Wright wanted families to congregate in the living rooms of his Usonian homes.
Welcome to Usonia, an alternate America envisioned by architect Frank Lloyd Wright. (“U.S.-onia,” get it?) Here, the middle class can afford high-quality dwellings that harmonize with nature. No one hoards, because garages, attics and basements don’t exist. Everyone has the same furniture.
Wright’s concept is so at odds with today’s culture of customization and consumption that the spare, streamlined Pope-Leighey House, one of the few Usonian homes open to the public, feels like an alien spacecraft.
Backstory: Loren Pope, a copy editor at the Washington Star, idolized Wright. In 1939, he wrote Wright a letter asking him to design a home for the Pope family. Completed for $7,000 in 1941, the 1,200-square-foot Falls Church house switched hands in 1946, to Robert and Marjorie Leighey. When Virginia condemned it to make way for I-66, the National Trust for Historic Preservation moved the structure to the grounds of Woodlawn, an 18th-century plantation.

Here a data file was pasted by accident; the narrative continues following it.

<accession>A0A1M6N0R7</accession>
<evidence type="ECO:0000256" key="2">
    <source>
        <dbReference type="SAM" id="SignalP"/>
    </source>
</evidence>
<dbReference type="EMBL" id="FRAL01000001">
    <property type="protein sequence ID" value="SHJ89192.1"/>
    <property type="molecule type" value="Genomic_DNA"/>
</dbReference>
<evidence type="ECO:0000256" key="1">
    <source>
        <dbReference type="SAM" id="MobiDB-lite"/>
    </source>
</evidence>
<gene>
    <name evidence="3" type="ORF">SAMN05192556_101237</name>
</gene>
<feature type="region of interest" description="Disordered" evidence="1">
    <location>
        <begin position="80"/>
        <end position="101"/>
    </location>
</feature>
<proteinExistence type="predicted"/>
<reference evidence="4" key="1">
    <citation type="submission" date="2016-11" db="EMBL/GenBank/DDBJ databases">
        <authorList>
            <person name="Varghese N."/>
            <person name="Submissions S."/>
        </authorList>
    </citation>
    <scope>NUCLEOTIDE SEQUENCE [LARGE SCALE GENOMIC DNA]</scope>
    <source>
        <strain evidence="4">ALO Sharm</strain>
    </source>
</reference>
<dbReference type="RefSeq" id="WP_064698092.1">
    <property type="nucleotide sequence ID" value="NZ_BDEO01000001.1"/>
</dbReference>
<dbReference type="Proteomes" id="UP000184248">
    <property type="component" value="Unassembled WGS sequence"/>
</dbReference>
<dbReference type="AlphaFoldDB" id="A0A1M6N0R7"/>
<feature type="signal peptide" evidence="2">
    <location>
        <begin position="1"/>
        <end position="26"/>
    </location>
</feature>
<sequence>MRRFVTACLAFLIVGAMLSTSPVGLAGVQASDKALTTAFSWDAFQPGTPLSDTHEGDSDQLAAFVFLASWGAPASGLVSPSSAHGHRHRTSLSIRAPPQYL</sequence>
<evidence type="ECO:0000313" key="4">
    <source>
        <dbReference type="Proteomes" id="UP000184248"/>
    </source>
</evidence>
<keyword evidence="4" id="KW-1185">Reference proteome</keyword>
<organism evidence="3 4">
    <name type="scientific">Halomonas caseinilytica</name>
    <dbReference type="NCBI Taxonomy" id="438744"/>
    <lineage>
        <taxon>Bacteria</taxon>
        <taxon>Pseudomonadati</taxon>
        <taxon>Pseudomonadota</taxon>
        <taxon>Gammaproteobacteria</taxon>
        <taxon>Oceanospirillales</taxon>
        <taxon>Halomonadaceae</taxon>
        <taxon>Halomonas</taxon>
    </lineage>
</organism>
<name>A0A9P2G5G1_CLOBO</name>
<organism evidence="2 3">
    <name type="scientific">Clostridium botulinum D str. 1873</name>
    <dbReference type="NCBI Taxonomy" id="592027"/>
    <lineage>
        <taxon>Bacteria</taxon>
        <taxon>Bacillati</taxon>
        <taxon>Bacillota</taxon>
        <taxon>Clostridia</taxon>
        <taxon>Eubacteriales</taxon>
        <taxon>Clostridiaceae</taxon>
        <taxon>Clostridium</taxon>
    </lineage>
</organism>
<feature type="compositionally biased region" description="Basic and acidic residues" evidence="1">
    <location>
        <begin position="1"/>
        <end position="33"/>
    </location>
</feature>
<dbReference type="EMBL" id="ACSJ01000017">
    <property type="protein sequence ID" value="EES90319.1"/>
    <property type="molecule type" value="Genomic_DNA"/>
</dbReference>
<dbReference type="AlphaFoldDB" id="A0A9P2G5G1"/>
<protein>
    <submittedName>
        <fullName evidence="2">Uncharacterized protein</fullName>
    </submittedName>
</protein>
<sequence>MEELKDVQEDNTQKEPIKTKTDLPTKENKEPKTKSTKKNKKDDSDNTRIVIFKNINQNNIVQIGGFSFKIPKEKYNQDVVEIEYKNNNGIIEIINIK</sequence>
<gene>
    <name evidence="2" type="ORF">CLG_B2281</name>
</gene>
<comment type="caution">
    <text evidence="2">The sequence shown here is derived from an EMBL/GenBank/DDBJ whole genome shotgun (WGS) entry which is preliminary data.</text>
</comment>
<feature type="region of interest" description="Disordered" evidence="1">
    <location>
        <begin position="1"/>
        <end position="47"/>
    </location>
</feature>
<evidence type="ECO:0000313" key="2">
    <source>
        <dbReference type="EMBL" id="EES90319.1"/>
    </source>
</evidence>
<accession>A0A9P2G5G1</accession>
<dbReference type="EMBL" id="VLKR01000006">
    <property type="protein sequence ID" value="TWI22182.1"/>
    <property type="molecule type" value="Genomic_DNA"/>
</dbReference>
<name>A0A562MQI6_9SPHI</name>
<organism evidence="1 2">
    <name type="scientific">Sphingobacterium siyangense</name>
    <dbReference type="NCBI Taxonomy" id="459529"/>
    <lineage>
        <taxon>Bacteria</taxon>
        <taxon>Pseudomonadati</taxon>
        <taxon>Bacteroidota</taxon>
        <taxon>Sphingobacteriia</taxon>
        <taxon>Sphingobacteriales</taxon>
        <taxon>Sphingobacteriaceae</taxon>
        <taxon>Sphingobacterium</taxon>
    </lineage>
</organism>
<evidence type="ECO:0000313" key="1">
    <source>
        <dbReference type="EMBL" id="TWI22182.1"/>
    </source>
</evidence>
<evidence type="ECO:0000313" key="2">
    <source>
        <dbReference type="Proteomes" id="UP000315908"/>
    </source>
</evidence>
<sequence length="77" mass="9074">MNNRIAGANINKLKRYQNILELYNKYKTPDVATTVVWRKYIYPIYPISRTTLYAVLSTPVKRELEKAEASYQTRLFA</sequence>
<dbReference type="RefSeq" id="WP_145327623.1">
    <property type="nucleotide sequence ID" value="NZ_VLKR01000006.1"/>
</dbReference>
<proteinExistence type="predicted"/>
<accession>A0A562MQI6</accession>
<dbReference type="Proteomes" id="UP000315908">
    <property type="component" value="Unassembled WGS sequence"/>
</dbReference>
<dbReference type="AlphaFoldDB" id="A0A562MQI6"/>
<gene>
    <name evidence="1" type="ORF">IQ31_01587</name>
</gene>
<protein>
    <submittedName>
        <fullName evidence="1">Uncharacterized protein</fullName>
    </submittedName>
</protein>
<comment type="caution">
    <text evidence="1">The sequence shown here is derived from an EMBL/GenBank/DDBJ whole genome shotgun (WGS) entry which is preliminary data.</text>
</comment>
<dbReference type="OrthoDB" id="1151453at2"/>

Inside: Wright programmed the house to manipulate its occupants. (He would have liked “The Sims.”) The train car-narrow hallways and kitchen drive families into the spacious, high-ceilinged living area; the technique is known as “compression and release.” Other tricks herd people into the main room — the shelf above the master bed, for example, is too low to allow one to sit up and read beneath it.
Outside: Admire the carport, which Wright popularized. Say, “I love how the grooves on every screw head are turned parallel to the grain of the wood,” to stun the tour group with your powers of observation. Follow up with, “I’m a native of Usonia, you see.”
Gift Shop: Wright and Woodlawn collide in the $14 Pope-Leighey House cross-stitch kit.
Pope-Leighey House, 9000 Richmond Highway, Alexandria; 703-780-4000.